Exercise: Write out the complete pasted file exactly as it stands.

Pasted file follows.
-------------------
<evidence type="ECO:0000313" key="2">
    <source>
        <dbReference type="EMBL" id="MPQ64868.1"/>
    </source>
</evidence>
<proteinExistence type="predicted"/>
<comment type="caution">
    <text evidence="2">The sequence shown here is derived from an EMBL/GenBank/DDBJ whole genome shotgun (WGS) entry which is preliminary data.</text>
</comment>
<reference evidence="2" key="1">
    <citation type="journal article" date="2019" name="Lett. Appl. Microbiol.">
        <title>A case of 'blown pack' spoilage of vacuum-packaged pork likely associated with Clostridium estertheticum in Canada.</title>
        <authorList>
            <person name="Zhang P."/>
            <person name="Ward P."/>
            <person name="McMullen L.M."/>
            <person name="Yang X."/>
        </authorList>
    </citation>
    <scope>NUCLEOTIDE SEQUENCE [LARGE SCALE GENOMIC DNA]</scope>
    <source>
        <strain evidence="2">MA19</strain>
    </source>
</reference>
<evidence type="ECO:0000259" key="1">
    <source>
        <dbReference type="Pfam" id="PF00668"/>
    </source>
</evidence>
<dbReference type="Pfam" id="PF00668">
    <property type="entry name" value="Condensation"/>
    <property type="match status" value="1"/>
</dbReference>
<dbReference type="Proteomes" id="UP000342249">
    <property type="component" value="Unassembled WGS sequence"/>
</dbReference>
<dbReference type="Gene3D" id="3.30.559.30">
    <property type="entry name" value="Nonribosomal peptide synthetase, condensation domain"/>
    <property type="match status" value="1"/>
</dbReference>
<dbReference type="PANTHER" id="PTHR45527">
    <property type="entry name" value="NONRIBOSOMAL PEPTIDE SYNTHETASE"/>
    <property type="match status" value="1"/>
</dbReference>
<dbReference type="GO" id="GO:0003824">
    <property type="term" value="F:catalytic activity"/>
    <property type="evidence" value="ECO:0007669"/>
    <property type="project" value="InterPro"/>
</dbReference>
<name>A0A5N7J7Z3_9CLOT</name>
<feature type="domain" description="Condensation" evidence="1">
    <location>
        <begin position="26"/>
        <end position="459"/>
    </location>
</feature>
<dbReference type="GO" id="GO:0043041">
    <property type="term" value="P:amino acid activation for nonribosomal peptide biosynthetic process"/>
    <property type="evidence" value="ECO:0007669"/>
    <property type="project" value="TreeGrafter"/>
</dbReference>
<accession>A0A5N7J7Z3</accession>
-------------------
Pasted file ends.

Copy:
<evidence type="ECO:0000313" key="2">
    <source>
        <dbReference type="EMBL" id="MPQ64868.1"/>
    </source>
</evidence>
<proteinExistence type="predicted"/>
<comment type="caution">
    <text evidence="2">The sequence shown here is derived from an EMBL/GenBank/DDBJ whole genome shotgun (WGS) entry which is preliminary data.</text>
</comment>
<reference evidence="2" key="1">
    <citation type="journal article" date="2019" name="Lett. Appl. Microbiol.">
        <title>A case of 'blown pack' spoilage of vacuum-packaged pork likely associated with Clostridium estertheticum in Canada.</title>
        <authorList>
            <person name="Zhang P."/>
            <person name="Ward P."/>
            <person name="McMullen L.M."/>
            <person name="Yang X."/>
        </authorList>
    </citation>
    <scope>NUCLEOTIDE SEQUENCE [LARGE SCALE GENOMIC DNA]</scope>
    <source>
        <strain evidence="2">MA19</strain>
    </source>
</reference>
<evidence type="ECO:0000259" key="1">
    <source>
        <dbReference type="Pfam" id="PF00668"/>
    </source>
</evidence>
<dbReference type="Pfam" id="PF00668">
    <property type="entry name" value="Condensation"/>
    <property type="match status" value="1"/>
</dbReference>
<dbReference type="Proteomes" id="UP000342249">
    <property type="component" value="Unassembled WGS sequence"/>
</dbReference>
<dbReference type="Gene3D" id="3.30.559.30">
    <property type="entry name" value="Nonribosomal peptide synthetase, condensation domain"/>
    <property type="match status" value="1"/>
</dbReference>
<dbReference type="PANTHER" id="PTHR45527">
    <property type="entry name" value="NONRIBOSOMAL PEPTIDE SYNTHETASE"/>
    <property type="match status" value="1"/>
</dbReference>
<dbReference type="GO" id="GO:0003824">
    <property type="term" value="F:catalytic activity"/>
    <property type="evidence" value="ECO:0007669"/>
    <property type="project" value="InterPro"/>
</dbReference>
<name>A0A5N7J7Z3_9CLOT</name>
<feature type="domain" description="Condensation" evidence="1">
    <location>
        <begin position="26"/>
        <end position="459"/>
    </location>
</feature>
<dbReference type="GO" id="GO:0043041">
    <property type="term" value="P:amino acid activation for nonribosomal peptide biosynthetic process"/>
    <property type="evidence" value="ECO:0007669"/>
    <property type="project" value="TreeGrafter"/>
</dbReference>
<accession>A0A5N7J7Z3</accession>